Our first round of IUI was abandoned. It didn’t work. By the time, we had our check up, I’d already ovulated. My body had responded super fast to the drugs. Nothing more to be said. The ship had sailed. Crushing disappointment – we hadn’t even made it to the money shot. Cue the long wait until you can try again. You aren’t allowed to keep doing the treatments one after another. You need to have a natural cycle in between to allow your body to recover. Then, we found out the Ocean Suite was closing for refurbishment for four weeks. Then, it was Christmas. All in all, it was about a three month wait until we could go in for round two.

Tying the knot

2C555961-804F-4053-862C-07FA883031A5Our six months turned into about a year because at Christmas, T asked me to marry him. Atop a mountain, clad in head to toe waterproofs, in the sideways sleety rain in the Highlands of Scotland. And, reader, I said yes.

I have never been a weddingy person. The white dress dream with all the froth and frills isn’t my thing. We had no intention of following the traditional path. We’re not anti-weddings but on the list of priorities it comes well below buying a house, doing it up, and having kids. But best laid plans… Life doesn’t always work out the way you think it will. Somewhat ironically, we ended up doing things conventionally. And because of the insecurities trying to conceive stirs up, I found I needed it in a way I had never really envisaged. My shell wasn’t as hard as I thought it was. This official seal of love and support gave me strength and security.

We got hitched in the Summer, on our ten year anniversary, and it meant a huge amount. Much more, I think, because of what we were going through. We were saying to each other for better, for worse. We will weather this. Even if we can’t have a baby, we want to be together and celebrate this moment.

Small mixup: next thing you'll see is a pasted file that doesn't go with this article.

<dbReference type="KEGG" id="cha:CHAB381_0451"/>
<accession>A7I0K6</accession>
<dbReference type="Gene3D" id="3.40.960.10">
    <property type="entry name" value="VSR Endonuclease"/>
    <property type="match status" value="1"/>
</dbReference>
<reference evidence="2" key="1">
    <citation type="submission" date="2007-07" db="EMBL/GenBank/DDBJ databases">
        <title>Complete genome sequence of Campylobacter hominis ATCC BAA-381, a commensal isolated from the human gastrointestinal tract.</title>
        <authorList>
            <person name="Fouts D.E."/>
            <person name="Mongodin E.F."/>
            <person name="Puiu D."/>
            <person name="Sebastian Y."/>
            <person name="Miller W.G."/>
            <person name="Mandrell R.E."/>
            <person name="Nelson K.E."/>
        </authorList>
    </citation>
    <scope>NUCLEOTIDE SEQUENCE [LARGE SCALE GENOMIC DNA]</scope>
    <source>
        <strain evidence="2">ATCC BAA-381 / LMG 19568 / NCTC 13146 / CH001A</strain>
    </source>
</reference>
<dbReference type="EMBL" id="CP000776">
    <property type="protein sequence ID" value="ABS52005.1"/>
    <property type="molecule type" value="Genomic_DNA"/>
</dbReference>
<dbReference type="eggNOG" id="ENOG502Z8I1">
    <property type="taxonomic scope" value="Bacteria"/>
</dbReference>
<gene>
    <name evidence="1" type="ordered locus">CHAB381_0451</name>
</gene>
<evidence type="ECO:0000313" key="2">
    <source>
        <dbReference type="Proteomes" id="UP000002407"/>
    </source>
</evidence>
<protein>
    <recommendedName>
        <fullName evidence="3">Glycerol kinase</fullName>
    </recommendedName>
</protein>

But planning a wedding did put the mockers on other proceedings. Neither of us wanted a long engagement, our reason being that we’d never get around to doing the deed. We decided to take time out rather than trying to juggle it all. Going through fertility treatment at the same time would have been too much. Wedding planning does not exactly put you in a relaxed, stress free frame of mind either. Besides, we wanted to have fun at our wedding! Drink champagne. Let our hair down. Have a massive party with all our family and friends. Plus, thinking practically, we wanted to go to Borneo for our honeymoon which meant jabs and long haul flights. So, one thing at a time. We took this time for us. You only get married once. We took our lives off hold.

That said, of course optimistic (and romantic) me was still hoping for it just to happen. A secret part of my mind kept thinking, it will happen when you least expect it, when we’ve practically given up. Then it will be such a nice problem to have! What an amazing wedding present it would be! But zip. Not on our holiday in the Summer. Nor our trip to Scotland. The months ticked by. I remember, cruelly, my period was late and it was the day before our wedding. I was hopeful. We were prepping the venue and I looked down and I had bled through my shorts. It was horrible, a crushing, exposed, vulnerable moment but I borrowed some spare trousers that my Mum had in her car and kept going. Maybe a honeymoon baby. But it wasn’t to be, and as soon as the malaria tablets were out of my system, we headed back to the Ocean Suite in the Autumn just over a year later.